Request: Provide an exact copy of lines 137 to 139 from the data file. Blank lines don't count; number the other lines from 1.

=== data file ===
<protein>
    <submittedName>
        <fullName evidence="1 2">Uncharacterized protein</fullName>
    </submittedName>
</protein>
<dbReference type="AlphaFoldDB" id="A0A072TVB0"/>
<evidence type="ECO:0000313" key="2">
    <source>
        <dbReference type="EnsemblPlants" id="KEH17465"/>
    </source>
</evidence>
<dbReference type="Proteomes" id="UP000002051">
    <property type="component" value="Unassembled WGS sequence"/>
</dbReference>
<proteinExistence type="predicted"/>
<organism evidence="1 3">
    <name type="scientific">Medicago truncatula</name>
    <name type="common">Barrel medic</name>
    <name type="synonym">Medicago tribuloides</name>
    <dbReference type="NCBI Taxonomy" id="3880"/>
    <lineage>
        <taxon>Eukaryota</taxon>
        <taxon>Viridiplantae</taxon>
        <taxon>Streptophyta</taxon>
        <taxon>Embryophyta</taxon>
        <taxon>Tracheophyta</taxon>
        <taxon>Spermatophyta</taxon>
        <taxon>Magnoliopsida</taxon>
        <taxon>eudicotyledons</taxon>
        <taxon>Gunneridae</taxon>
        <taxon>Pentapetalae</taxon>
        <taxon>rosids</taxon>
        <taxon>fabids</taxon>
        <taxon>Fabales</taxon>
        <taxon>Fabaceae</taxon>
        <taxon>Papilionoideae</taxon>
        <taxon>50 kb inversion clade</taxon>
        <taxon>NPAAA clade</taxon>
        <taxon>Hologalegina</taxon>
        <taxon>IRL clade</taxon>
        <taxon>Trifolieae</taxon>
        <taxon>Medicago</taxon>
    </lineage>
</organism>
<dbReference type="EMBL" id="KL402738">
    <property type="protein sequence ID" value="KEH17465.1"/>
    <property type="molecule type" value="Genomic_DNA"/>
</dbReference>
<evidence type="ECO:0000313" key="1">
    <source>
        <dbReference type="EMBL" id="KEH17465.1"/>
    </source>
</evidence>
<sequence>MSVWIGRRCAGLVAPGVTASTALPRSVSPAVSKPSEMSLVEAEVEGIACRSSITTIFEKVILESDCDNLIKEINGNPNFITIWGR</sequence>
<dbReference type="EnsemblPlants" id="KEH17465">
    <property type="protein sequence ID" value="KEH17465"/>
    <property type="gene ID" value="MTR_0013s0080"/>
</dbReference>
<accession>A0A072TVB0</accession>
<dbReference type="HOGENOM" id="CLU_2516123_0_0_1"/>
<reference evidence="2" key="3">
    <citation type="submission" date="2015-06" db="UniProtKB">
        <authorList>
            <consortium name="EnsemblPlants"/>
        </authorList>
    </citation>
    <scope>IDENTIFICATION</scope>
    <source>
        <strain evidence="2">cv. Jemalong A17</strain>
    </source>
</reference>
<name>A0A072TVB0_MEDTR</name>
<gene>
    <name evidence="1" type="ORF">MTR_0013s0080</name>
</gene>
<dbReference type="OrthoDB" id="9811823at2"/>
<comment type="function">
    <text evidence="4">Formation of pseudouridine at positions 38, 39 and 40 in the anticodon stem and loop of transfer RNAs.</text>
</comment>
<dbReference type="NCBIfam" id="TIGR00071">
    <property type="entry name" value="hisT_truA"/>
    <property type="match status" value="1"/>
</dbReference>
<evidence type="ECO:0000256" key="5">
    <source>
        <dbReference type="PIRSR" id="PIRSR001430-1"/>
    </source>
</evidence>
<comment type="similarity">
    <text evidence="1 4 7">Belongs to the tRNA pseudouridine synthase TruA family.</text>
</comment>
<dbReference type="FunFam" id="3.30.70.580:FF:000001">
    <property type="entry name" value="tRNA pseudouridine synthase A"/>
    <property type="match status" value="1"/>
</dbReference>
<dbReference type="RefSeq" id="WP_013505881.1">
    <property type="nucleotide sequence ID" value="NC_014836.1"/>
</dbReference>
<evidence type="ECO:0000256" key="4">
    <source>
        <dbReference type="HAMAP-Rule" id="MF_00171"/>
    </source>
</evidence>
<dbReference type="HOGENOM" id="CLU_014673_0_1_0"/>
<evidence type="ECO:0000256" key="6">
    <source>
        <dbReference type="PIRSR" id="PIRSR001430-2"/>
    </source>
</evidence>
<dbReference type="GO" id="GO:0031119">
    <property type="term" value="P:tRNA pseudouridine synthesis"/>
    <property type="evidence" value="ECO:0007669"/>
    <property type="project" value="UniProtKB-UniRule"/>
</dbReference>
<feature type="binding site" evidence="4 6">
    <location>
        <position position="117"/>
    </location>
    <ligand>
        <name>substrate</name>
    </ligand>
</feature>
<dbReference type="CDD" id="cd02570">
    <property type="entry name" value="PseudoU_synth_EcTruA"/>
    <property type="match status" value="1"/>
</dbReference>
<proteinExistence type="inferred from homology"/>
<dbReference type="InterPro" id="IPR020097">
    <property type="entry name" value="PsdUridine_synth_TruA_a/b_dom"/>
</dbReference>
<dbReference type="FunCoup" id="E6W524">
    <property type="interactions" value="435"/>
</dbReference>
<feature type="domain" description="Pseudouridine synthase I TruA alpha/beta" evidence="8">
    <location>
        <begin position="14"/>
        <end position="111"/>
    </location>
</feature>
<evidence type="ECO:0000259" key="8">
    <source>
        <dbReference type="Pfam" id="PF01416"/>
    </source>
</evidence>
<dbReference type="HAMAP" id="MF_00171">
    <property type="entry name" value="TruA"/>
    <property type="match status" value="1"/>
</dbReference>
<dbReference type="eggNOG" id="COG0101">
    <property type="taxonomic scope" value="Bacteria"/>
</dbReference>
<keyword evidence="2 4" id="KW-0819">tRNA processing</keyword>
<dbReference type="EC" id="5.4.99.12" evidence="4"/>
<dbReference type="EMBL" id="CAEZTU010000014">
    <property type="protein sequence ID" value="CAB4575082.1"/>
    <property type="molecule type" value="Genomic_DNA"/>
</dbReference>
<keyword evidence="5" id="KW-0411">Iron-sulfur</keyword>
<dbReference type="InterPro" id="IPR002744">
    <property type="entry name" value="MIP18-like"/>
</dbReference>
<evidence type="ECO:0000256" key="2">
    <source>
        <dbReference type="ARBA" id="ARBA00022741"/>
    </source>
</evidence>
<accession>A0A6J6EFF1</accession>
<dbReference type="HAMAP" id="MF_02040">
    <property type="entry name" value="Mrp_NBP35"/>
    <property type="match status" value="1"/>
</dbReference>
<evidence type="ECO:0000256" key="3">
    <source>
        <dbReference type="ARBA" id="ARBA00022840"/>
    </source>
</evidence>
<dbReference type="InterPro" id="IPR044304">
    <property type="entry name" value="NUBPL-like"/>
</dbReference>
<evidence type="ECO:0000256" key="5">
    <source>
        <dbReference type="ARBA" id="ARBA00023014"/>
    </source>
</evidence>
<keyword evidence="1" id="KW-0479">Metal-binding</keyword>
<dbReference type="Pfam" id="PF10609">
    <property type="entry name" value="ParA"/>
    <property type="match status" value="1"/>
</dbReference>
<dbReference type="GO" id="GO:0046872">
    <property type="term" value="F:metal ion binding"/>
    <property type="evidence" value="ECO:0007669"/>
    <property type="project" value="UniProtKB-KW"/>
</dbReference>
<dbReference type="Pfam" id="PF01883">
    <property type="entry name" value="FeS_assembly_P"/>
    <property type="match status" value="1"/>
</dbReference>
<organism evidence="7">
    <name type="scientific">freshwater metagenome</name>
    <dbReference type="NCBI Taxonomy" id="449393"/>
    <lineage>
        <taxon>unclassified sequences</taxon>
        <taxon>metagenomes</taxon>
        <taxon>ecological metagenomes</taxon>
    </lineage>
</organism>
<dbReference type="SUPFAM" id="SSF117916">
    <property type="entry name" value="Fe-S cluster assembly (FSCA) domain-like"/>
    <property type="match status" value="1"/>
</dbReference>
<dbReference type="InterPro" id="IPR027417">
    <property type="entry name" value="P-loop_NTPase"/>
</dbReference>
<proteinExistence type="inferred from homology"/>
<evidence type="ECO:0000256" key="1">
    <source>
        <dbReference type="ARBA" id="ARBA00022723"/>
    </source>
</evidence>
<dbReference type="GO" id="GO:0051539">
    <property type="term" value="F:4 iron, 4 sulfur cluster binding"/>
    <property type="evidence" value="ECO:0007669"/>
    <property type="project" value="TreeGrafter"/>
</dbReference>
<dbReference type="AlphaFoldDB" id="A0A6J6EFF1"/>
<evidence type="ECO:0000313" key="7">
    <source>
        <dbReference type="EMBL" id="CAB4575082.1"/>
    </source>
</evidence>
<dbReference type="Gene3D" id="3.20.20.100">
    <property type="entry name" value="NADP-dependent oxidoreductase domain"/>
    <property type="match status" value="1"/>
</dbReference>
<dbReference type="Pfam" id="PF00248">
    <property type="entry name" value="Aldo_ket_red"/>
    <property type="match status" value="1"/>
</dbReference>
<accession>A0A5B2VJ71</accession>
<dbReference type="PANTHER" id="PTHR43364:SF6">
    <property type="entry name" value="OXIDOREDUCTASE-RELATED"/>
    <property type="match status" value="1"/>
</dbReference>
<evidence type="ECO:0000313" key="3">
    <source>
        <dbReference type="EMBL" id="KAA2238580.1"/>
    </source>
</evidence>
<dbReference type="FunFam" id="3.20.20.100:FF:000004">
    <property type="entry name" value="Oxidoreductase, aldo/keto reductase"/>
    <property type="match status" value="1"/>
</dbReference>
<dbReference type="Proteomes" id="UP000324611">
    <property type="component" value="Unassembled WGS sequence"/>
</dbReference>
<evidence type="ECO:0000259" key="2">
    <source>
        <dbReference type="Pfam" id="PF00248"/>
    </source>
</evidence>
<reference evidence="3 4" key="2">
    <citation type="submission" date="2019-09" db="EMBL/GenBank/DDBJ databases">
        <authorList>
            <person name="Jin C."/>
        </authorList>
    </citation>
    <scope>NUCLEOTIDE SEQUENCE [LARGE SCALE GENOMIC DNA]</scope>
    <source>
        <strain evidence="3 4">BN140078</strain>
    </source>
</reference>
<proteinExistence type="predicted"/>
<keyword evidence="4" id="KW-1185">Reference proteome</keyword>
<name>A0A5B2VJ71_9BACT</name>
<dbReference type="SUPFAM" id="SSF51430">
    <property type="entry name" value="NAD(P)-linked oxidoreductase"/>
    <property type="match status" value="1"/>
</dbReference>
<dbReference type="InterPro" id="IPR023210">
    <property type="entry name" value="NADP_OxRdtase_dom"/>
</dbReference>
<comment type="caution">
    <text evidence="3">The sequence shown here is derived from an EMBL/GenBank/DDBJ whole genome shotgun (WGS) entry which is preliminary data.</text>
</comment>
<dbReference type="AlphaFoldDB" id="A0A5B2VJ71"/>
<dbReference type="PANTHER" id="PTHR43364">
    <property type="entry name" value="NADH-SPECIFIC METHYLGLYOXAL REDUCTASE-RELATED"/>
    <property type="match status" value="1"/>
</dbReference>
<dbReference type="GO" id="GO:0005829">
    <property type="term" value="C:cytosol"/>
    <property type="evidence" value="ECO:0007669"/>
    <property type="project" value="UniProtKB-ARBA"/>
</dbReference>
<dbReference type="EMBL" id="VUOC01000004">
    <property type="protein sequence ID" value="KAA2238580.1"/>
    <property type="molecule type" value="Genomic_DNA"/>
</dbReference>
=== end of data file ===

        <end position="111"/>
    </location>
</feature>